25 Best Things to Do in Ireland

Ireland is by far one of the most interesting travel destinations to visit in all of Europe. It’s a country that’s packed with a majestic history, vibrant culture, and natural beauty.

And no matter what you decide to do on your Ireland adventure, every destination you head to will captivate, surprise, and inspire the curious traveler. A trip to this wonderful Celtic island will prove to be worthwhile because there’s so much to see and do.

On one hand, there are bustling cities to explore, each representing everything that is urban and loud. Shoppers, foodies, and arts and culture lovers will find much delight in cosmopolitan destinations like Dublin, Cork, and Galway.

And on the other hand, for those who are looking to take a trip away from the hustle and bustle of city-living, steering off the beaten path will lead to stretches of desolate grasslands dotted with glacial lakes, breathtaking sea cliffs plummeting into the Atlantic, and ancient castles overlooking great sceneries.

With all that Ireland has to offer, it may be a bit daunting when trying to plan for a vacation. So, if you don’t have a clue of where to start, here are the best things to do in Ireland.

1. Take a Cruise on the River Shannon

Athlone town and Shannon river, IrelandSource: Monicami / shutterstock
Athlone Town And Shannon River, Ireland

First on this list is a boat cruise through River Shannon that no explorer should miss out on. River Shannon is the longest river in the island, and it snakes its way from the slopes of Cuilcagh Mountain all the way down to Limerick City where the river meets the sea.

The most navigable parts are from Limerick to the Lower Lough Erne in Northern Ireland.

There’s nothing more relaxing than taking a boating cruise on the Shannon.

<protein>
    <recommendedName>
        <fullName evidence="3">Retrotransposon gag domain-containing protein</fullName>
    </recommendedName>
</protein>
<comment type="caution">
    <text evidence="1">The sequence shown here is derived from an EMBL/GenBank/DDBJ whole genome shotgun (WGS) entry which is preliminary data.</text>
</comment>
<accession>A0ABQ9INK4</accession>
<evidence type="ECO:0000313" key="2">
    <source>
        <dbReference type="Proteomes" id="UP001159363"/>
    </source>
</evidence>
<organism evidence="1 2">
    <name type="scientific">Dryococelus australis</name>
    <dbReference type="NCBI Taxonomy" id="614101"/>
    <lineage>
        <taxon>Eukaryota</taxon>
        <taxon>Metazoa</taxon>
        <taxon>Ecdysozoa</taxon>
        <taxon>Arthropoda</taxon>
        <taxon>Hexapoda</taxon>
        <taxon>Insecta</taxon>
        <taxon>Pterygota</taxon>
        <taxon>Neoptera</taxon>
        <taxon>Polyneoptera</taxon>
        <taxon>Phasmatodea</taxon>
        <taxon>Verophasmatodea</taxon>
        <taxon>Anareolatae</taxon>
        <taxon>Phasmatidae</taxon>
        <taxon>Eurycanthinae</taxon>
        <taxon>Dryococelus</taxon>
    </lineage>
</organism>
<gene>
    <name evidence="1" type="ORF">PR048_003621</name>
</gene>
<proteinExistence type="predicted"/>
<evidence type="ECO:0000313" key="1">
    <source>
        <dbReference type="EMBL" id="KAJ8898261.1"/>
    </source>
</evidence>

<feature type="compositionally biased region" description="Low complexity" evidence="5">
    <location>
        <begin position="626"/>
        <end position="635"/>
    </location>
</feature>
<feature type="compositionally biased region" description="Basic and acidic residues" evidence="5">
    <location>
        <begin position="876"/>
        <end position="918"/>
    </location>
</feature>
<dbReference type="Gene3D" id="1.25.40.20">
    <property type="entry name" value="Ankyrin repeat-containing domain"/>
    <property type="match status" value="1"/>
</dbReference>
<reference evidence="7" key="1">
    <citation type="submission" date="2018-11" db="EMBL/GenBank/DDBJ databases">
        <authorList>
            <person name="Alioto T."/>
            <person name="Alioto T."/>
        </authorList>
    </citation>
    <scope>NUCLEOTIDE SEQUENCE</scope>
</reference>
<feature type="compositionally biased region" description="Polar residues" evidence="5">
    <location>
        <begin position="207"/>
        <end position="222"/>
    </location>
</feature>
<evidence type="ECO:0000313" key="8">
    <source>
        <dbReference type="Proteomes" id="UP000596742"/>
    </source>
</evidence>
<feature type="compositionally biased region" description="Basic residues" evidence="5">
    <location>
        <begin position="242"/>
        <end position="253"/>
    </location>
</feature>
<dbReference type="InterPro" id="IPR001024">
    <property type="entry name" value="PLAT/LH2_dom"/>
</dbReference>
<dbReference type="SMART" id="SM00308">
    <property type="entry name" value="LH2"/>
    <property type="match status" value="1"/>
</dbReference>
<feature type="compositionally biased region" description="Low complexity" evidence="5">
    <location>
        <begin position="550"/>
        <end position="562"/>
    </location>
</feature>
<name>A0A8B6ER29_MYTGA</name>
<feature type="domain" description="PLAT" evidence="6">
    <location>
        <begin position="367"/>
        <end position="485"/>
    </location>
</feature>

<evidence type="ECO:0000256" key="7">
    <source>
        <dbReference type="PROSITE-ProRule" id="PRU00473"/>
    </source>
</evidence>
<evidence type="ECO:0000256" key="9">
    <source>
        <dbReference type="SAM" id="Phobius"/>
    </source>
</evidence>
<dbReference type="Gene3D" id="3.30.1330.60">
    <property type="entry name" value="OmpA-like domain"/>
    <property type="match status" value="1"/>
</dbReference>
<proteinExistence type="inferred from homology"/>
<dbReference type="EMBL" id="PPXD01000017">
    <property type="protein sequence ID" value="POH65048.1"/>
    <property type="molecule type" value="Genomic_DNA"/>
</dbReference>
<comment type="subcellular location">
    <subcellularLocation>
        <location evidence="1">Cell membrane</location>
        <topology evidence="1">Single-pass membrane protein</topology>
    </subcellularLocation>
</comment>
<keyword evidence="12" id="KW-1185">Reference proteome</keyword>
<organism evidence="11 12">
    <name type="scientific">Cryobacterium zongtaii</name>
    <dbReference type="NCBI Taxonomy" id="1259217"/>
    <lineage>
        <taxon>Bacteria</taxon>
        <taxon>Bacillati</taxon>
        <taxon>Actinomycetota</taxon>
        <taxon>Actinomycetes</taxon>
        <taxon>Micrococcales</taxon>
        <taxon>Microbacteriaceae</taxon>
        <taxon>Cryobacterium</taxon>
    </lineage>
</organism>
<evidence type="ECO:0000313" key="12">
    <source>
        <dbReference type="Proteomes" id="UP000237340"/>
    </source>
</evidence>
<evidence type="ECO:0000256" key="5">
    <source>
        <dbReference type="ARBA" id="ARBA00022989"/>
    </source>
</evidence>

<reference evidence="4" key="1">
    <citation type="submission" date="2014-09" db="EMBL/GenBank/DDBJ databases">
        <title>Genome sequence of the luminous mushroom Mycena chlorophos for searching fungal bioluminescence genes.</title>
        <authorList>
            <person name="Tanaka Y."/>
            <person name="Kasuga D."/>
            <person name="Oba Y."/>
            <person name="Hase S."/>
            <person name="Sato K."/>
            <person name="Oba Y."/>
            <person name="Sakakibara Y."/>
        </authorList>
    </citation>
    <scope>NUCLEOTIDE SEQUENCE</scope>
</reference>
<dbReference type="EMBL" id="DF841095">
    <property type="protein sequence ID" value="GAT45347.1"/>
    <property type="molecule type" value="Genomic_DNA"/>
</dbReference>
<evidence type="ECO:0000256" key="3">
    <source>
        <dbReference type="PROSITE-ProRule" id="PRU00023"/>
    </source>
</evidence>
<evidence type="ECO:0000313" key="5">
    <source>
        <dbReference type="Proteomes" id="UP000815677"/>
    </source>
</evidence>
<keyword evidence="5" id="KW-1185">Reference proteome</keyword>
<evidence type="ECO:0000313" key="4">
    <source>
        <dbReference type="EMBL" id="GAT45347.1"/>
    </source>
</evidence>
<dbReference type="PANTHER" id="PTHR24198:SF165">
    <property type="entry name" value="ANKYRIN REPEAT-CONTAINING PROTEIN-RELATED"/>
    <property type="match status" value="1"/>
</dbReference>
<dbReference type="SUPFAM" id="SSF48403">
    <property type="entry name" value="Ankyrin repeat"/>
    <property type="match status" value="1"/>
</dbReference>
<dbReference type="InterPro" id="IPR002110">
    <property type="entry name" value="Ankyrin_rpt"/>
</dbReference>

Lovely scenes along the 500km of waterway will be the highlight of your entire trip.

The most popular routes are from Portumna to Carrick, where you can also rent boats of all sizes. For those who want to prolong their river adventure, many more hidden gems can be found further north.

2. Explore Ancient Irish Castles

Malahide CastleSource: neuartelena / shutterstock
Malahide Castle

What better way to go back in time and learn about ancient Ireland than visiting the many castles that are scattered across the country? Each fortress has a story to tell and a song to sing.

To start your castle adventure, stop by Dublin Castle in the capital for guided tours that will take you to the State Apartments where presidential inaugurations have taken place. You can also visit the Chapel Royal, which is simply exotic with its fine décor.

For tourists who want to experience what it is like to stay in a real castle, why not book a suite at the Ashford Castle in County Cong too? Although this fortress dates back to 1228, the castle doesn’t disappoint with its luxurious 5-star service.

Apart from staying in castles, there’s also something for those in search of medieval fortresses that are shrouded in legend and folklore. For instance, legend has it that Blarney Castle, which is home to the infamous Blarney Stone, will give the “gift of gab” to anyone who bends over backward to kiss this ancient Scottish piece of rock.

Alternatively, you can visit the Rock of Cashel, which is the medieval castle on the hill that’s said to have been spitted out by the devil.

3. Cliffs of Moher, County Clare

Cliffs Of MoherSource: shutterstock
Cliffs Of Moher

No sightseeing expedition in Ireland is complete without a visit to the Moher Cliffs.

The 8km stretch to the top will take you to an altitude of 200 feet and at some hiking points, you’ll get to enjoy the thrill of standing a few inches from edges that will plunge you abruptly into the ocean if you’re not careful enough to tread cautiously!

The highest point of Moher Cliffs is O’Brien’s Tower, situated just a short distance from the Doolin village.

On a clear day, visitors can spot Loop Heads to the south as well as Aran Islands, Maumturks, and the Twelve Pins mountain ranges of County Galway in the distance.

4. Kilmainham Gaol, Dublin

Kilmainham Gaol, DublinSource: Rodrigo Garrido / shutterstock
Kilmainham Gaol, Dublin

Although it may seem like a morbid idea to visit a prison while on a vacation, it would be a thrilling lesson in history to add the Kilmainham Gaol to your list when touring Ireland.

This former prison is now a museum. It also houses an art gallery on the top floor that exhibits paintings and sculptures of incarcerated prisoners.

Thousands of visitors arrive every year to admire the wonderful interior of the structure and learn about the stories of men who led the Easter Rising of 1916.